Students who experience a high rate of depression have overall more negative academic performances.
Khurshid, S. (2017, February 27). Effects of depression on students’ academic performance. Academia.edu. Retrieved January 27, 2023, from https://www.academia.edu/29519937/EFFECTS_OF_DEPRESSION_ON_STUDENTS_ACADEMIC_PERFORMANCE
Depression is a common mental disorder that affects people of all ages and backgrounds. It is a leading cause of disability in the United States and worldwide. Among college students, depression has been associated with poorer academic performance (Khurshid, 2017). Depressed students are also more likely to drop out of school and have trouble getting jobs after graduation. Previous research has found that depression can adversely affect various aspects of life, such as workplace performance.
The research was done by Colleges Women of Rawalpindi, Pakistan. The result showed that high, medium and low-level depression harmed their academic performance. There was a difference in their academic performance, such as low, medium, and high-level depression. High-level depression harms all aspects of their life. It harms their social life because they dislike talking and communicating with other people. High-level depression also hurts workplace performance because they cannot complete assigned work within the deadline.
The present study highlights that depression is negatively related to academic performance; hence it is necessary to identify early the symptoms of depression and refer the case to the relevant department. If proper control measures are adopted, it is possible to improve students’ academic performance and decrease the dropout rate at the college level, which contributes no doubt to producing a better-educated nation resulting in higher standards of living for all its citizens.
Females experience more depression and less successful academic performance.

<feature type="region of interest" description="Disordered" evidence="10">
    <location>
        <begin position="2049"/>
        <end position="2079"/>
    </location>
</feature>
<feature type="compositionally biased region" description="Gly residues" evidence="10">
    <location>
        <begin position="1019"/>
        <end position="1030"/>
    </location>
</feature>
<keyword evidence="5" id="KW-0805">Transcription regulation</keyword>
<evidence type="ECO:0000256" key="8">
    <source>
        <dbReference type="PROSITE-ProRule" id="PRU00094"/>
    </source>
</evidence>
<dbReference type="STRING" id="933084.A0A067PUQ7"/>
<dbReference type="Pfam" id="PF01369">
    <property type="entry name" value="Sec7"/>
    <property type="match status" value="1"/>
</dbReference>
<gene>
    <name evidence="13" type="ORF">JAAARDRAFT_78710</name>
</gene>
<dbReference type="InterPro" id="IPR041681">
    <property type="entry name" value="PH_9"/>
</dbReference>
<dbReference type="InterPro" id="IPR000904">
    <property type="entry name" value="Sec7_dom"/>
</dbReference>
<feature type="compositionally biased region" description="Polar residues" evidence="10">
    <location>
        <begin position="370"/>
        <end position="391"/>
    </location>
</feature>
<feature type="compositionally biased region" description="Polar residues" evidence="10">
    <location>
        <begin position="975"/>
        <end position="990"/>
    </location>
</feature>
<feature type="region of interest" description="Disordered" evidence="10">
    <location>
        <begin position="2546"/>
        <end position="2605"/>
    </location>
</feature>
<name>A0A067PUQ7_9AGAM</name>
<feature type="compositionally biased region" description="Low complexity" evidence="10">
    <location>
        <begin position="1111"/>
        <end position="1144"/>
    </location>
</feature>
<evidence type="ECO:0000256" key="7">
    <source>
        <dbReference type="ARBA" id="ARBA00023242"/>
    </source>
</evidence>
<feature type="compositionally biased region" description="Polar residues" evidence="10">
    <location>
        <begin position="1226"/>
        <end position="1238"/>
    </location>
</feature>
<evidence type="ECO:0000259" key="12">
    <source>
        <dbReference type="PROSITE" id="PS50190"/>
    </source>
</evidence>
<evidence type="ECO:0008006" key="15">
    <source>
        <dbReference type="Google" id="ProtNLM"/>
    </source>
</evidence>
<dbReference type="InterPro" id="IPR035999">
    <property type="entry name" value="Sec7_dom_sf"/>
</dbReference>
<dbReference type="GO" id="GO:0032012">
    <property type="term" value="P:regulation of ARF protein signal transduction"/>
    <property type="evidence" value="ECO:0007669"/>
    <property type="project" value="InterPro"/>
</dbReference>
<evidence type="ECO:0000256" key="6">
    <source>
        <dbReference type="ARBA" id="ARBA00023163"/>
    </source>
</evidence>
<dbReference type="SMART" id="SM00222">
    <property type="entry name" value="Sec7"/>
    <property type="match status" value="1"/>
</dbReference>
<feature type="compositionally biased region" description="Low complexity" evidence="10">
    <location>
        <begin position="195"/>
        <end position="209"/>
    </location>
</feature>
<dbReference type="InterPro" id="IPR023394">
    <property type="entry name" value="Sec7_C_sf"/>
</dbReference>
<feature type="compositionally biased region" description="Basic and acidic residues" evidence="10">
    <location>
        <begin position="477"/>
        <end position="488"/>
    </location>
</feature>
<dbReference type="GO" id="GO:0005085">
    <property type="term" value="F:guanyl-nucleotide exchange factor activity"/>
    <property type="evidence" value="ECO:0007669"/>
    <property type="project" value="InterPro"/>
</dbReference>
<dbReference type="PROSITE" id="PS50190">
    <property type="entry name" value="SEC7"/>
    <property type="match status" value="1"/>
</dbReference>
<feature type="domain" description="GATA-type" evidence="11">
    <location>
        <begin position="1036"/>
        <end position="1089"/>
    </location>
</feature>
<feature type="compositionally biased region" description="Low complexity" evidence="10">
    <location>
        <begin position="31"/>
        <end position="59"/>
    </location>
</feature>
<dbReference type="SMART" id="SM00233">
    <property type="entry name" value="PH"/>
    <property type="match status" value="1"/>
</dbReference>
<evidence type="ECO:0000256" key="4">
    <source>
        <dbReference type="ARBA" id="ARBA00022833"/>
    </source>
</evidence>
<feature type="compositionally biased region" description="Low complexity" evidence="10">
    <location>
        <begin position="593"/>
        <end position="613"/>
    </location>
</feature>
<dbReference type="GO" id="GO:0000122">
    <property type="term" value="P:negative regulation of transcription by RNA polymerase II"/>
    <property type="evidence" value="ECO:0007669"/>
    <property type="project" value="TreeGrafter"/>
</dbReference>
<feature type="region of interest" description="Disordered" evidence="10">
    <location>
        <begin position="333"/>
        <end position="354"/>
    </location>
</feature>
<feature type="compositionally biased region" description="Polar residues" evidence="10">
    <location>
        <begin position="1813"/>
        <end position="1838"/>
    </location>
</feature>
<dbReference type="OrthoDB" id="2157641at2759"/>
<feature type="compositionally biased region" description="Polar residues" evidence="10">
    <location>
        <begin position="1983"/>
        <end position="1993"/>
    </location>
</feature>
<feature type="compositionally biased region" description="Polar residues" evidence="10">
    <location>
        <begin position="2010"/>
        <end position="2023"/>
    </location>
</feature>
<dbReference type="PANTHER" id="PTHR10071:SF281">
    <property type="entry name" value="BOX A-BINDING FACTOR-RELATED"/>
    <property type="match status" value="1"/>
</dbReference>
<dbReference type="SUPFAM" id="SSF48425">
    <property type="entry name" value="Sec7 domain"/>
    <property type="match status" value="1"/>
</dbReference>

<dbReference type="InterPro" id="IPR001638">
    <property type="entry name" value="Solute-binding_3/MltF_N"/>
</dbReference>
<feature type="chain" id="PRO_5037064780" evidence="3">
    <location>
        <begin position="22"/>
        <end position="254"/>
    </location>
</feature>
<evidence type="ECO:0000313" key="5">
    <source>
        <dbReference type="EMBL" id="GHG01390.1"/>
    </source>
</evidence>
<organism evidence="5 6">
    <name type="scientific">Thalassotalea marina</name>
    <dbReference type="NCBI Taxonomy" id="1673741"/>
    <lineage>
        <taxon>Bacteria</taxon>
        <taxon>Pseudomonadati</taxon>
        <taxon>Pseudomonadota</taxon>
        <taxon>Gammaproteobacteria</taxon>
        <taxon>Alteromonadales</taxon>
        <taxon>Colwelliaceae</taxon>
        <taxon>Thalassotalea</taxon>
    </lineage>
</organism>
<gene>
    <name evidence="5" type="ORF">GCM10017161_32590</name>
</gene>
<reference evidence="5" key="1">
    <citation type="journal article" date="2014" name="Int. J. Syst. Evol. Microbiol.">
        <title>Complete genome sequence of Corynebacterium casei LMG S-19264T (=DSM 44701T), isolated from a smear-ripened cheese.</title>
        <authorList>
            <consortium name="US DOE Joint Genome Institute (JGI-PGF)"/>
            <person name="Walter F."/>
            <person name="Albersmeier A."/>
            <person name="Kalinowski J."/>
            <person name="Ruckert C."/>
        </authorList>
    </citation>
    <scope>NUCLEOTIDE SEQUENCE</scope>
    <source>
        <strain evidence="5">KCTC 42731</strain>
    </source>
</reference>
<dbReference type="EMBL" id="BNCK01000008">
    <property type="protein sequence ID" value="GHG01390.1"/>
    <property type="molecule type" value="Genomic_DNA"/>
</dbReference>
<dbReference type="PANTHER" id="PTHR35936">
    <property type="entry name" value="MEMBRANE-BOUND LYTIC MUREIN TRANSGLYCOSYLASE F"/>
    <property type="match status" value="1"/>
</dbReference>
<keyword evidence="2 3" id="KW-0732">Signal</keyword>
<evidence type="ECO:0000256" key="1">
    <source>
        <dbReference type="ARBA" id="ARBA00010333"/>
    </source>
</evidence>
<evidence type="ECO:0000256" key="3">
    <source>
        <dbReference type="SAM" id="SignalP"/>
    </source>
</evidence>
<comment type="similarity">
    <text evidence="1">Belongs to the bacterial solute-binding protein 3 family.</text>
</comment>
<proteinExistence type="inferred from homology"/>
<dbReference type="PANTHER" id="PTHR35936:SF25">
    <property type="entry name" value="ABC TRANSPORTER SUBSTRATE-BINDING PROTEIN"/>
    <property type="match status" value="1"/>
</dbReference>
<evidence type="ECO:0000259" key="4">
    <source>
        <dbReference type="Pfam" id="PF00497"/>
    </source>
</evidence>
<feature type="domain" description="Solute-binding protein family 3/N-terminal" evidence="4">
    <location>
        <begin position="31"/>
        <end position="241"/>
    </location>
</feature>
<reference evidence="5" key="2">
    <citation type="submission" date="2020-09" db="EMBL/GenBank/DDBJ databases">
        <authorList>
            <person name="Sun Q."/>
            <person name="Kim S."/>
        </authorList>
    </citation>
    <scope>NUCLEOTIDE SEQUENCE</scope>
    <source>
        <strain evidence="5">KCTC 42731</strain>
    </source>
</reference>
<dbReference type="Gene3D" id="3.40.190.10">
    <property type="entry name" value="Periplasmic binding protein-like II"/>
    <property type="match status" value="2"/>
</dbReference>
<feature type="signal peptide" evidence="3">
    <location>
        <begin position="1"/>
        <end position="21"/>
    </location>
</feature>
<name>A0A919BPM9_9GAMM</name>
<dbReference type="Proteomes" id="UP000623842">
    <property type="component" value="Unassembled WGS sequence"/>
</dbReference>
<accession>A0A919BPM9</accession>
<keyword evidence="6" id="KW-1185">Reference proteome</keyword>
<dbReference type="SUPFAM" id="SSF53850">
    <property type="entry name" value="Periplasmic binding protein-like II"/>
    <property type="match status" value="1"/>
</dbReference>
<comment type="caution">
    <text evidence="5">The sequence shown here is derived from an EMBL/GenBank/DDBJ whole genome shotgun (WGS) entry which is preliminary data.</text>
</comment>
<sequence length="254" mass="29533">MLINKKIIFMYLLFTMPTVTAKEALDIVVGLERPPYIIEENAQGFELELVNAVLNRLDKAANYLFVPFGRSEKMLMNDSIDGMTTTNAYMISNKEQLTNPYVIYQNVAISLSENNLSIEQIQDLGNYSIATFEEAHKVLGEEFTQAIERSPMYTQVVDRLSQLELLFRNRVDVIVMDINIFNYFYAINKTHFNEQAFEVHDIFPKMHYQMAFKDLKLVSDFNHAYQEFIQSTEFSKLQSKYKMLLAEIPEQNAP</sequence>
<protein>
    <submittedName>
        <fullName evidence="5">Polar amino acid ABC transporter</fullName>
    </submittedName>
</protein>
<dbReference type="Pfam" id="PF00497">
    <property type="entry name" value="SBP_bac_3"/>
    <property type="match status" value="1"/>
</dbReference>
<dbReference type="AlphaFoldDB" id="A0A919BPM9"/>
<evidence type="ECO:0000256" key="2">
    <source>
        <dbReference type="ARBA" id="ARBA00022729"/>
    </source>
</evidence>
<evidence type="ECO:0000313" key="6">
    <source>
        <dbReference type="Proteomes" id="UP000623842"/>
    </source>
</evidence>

Stentiford, L., Koutsouris, G., & Allan, A. (2021). Girls, mental health and academic achievement: a qualitative systematic review. Educational Review, 1-31.
In the article, the research shows that more females than males have mental illnesses. Depression is more common in women than men, and the severity of depression is higher in women than in men. Concerning the literature, depression negatively impacted both males’ and females’ academic performance.
Evidence showing that women have more significant instances of depression than men include a study that looked at the prevalence of depression and anxiety disorders in the United States using data from the National Comorbidity Survey Replication and found that while 13.8% of men experience any anxiety disorder, 18.1% of women experience any kind of anxiety disorder; 5.9% percent of men experience generalized anxiety disorder while 8% of the females are affected by this.
Males experience less depression and have more successful academic performance.
Kim, Y. K., Sanders, J. E., Makubuya, T., & Yu, M. (2020, October). Risk factors of academic performance: Experiences of school violence, school safety concerns, and depression by gender. In Child & Youth Care Forum (Vol. 49, pp. 725-742). Springer US.
For males as well as females, depression is a risk factor for academic performance.
In this study conducted by Kim et al., it was found that for males as well as females, depression is a risk factor for academic performance. It was found that males were more likely to have more successful mental and physical health outcomes at school than females. In addition, they were less likely to experience school violence and safety concerns. Results of this recent study show that males have been shown to experience less depression and have better grades across the board than their female counterparts. Even in cases where the male students are experiencing some of these problems concerning their grades, they still do not perform worse academically than the female students with issues concerning their mental health.
In their article titled Risk factors of academic performance: Experiences of school violence, school safety concerns, and depression by gender, Kim et al. gathered data from the 2013 and 2014 School Crime Supplement (SUS) to the Youth Risk Behavior Survey. This survey includes data for 18-20-year-olds about their school experiences within the past 12 months that can be used to measure student risk behaviors such as physical fights with other students, threats/beliefs of victimization threats in school, witnessing violent acts at school, engaging in bullying and cyberbullying, engaging in alcohol and drug use at school and illegally accessing weapons at school.
A critical finding by Kim et al. is that males are more likely to experience safety concerns, school violence, and depression than females, compared to their peers. However, security concerns at school were more of a risk factor for female students than males with the same level of mental health problems. This trend suggests that females experience more anxiety and stress from school activities than males. In addition, Kim et al. found that male students were less likely to report substance use in schools and less likely to have been victims of violence in schools than females who experienced similar mental health issues.